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We present simultaneous measurement of enhancement kinetics of an optical and a magnetic resonance (MR) contrast agent in a small animal breast tumor model (R3230 ac) using a combined MR-diffuse optical tomographic (MR-DOT) imaging system. A mixture of a small molecular-weight MR contrast agent gadolinium-diethylene-triamine-pentaacetic acid (Gd-DTPA) and a large molecular-weight optical contrast agent indocyanine green (ICG) was administered intravenously for multimodal dynamic imaging. Coregistration of optical and MR images was accomplished using agar-water–based markers. Using T2 and dynamic T1 weighted MR images, we divided the entire tumor into two regions of interest (ROI): a viable and a nonviable region. The absorption enhancements in the ROIs were calculated. An enhancement of the ICG was observed in the viable region. On the contrary, there was a lower enhancement in the nonviable region.
Diffuse optical tomography (DOT) can be used to localize and characterize a tumor based on endogenous contrast. Besides, using exogenous contrast agents may provide additional information for tumor detection and characterization. For example, it may be possible to use the dynamic behavior of indocyanine green (ICG) for differential diagnosis.1–3 ICG binds to plasma proteins; thus, it is confined to the vascular compartment and behaves as an intravascular contrast agent.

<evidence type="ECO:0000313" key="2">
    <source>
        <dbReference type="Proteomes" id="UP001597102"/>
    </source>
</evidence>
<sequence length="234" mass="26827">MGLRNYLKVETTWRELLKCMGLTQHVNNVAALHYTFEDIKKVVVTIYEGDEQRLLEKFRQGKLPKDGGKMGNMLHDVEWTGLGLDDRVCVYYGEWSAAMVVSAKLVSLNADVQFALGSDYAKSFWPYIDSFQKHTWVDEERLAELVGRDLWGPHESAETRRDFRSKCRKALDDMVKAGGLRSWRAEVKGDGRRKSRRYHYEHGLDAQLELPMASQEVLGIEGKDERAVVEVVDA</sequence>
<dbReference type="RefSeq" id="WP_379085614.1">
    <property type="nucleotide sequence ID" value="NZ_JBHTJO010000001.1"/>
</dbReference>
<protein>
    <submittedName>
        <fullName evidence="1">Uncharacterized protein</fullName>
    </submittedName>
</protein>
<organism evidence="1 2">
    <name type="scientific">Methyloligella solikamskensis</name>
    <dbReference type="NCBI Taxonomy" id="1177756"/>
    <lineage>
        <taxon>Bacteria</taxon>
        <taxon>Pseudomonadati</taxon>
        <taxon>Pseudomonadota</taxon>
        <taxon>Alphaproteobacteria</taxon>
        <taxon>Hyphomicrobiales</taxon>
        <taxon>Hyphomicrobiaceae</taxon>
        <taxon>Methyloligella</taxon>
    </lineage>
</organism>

To date, contrast agents have been used extensively in the magnetic resonance (MR) imaging of tumors including breast cancer.4 Clinical studies have shown that dynamic contrast enhanced–MR imaging (DCE-MRI) has a high sensitivity in breast cancer detection. Nonetheless, the major obstacle on the road to the use of DCE-MRI in breast cancer diagnosis is its low specificity. This is due to the small molecular weight of gadolinium-diethylene-triamine-pentaacetic acid (Gd-DTPA, 0.57 kDa) that leaks out of tumor vasculature.5 As a result, some benign lesions may show malignant-type enhancement kinetics and give false positive results because of their high vascularity and high interstitial volume.
This study is motivated by the desire to use a mixture of a small and a large molecular agent to improve specificity in cancer imaging.5 Small molecular agents leak into the extravascular space in tumors, resulting in higher contrast that improves sensitivity. Meanwhile, the large molecular optical agent probes vascular permeability, resulting in improved specificity. In this letter, we report the simultaneous measurement of optical and MR contrast agent kinetics using a frequency domain DOT small animal imaging system with a time resolution of 16 s and a 4T MRI system.